The addition of a high-definition reverb channel and British engineered Turbosound speaker make the V5 Infinium an awesome piece of equipment.
The harmonics of a Stratocaster are clearly reproduced by this Bugera amp. Played lightly with a touch of reverb, the guitar will sing. By pushing the amp to its limits, you get the classic break up and saturation that a Strat does like no other guitar. Quite impressive for such a small amplifier!
Bugera introduced their Infinium Tube Life Multiplier technology which was designed to improve the longevity of the amp’s tubes. It works by monitoring the performance of the amp’s output tubes and ensures that they are performing at their ideal level. This means you can shred your Strat through the V5 Infinium without the worry of wearing the tubes out anytime soon.
The Mustang LT 25 is an 8 inch combo amp with 25-watts of power. Fender have used their decades of experience modeling Mustang amps to create a tiny, compact model which is ideal practicing and travelling purposes.
Don’t let the size of the LT 25 deceive you into thinking it lacks in power, though. The 8 inch Celestion speaker can fill a small room, and only starts to sound muddy at the very top of its dynamic capabilities.
As far as practice amps for a Stratocaster go, the Mustang LT 25 is hard to beat. It gives you instant access to 30 “greatest hits” patches which reproduce iconic tones from classic songs.
The simple USB connectivity gives you access to a range of amp models, effects and presets so you can experiment with your Strat. This, combined with the convenient size and mobility of the LT 25 make it an option definitely worth considering.
Getting the Classic Strat Tone: Tube vs Solid State
The Fender Stratocaster has been at the forefront of popular music for over six decades now. The main reason for this its signature tone which so many guitarists strive for.
In order to get the best out of your Strat, it’s important to understand the functions of tube amps and solid state amps and the effect that have on the guitar’s tone.
Tube amps, sometimes also referred to as valve amps, amplify the guitar signal by using vacuum tubes.
These amplifiers are generally pricier than solid state amps, but if you are looking for the classic, smooth tone that the Stratocaster is famous for, they are the best option.
When the tubes are saturated by cranking the volume, you get the natural break-up and distortion that makes a Strat great for solos.
Solid state amps use transistors instead of tubes. These are often cheaper, but don’t produce the same responsiveness and natural tone of the Strat, at least not to the same level as a tube amp.
Despite this, they are a good option for reason other than tone, such as their mobility and having less need for repairs.
Choosing the Right Amp for the Sound
Even though the Fender Stratocaster is synonymous with blues and classic rock, many guitarists use it for all kinds of music genres.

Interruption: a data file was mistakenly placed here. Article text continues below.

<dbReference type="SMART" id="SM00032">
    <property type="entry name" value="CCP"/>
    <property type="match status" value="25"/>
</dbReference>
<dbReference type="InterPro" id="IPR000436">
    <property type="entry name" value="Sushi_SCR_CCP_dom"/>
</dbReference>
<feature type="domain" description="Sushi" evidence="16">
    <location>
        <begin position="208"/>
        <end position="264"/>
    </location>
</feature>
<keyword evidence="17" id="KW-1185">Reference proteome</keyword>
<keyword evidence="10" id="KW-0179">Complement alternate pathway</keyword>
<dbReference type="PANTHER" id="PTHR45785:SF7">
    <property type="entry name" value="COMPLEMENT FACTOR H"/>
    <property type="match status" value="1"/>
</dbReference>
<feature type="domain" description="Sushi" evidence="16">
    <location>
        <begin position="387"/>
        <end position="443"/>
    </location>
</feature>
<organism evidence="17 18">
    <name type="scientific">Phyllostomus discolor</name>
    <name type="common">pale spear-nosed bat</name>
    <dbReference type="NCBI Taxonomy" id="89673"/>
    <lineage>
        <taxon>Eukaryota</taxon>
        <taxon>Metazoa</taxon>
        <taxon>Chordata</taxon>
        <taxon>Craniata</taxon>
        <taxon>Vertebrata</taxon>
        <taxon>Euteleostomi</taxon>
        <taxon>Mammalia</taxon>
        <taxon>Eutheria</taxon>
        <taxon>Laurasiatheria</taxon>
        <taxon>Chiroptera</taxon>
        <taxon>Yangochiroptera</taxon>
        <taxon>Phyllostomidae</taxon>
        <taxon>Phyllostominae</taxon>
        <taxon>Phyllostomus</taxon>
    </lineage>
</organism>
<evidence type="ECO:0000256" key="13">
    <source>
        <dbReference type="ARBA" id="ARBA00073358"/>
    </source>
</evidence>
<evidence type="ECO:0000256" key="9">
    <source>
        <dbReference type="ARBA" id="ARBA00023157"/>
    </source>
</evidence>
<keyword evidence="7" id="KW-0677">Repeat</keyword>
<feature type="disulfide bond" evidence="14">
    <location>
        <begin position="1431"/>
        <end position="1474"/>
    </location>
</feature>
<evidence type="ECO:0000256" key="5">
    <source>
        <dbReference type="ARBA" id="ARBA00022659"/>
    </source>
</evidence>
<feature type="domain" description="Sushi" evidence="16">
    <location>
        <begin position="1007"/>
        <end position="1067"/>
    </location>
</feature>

Just because you can use a Strat for different genres, doesn’t mean you can use any amp.
A Vox AC30 isn’t going to be very great for heavier music, and a Marshall JCM900 isn’t going to be the best fit for funk.
This means you have to pair your guitar with the right amp to get the sound you’re looking for.
Before deciding on the amp you want to use with your Strat, determine the genre of music you’ll be playing and the tone you want to achieve.
For Jazz, Country, or softer genres that use more clean, you’ll of course want an amp with a better clean channel.
Likewise, for heavier genres that require more overdrive, an amp that can provide a lot of gain is a better choice.
You can also go with a modelling amp if you want a wide variety of sounds. These amps can simulate many different amps and cabs, and come with a selection of effects.
With a modelling amp you can play around with different styles and sounds with just the press of a button.
Avoid Pairing Cheap with Expensive
One of the worst things you can do is play an expensive guitar through a cheap amp or vice versa.
The simple fact is that playing an expensive guitar through a cheap amp, or the other way around, won’t sound good.
When buying an amp, make sure to get one that will be able to bring out the full potential of your guitar.
This also means that if you have an entry level guitar, you can also get a cheaper amp since an expensive one isn’t going to make your guitar sound any better than it already can.
The amplifiers on this list are, in my opinion, all very well suited to a Stratocaster. Hopefully, it has helped you to decide on the best option for you.
It really comes down to what you want from the amp, and what you intend to use it for. Establishing this before buying will make you more likely to choose right amp which will last you for many years.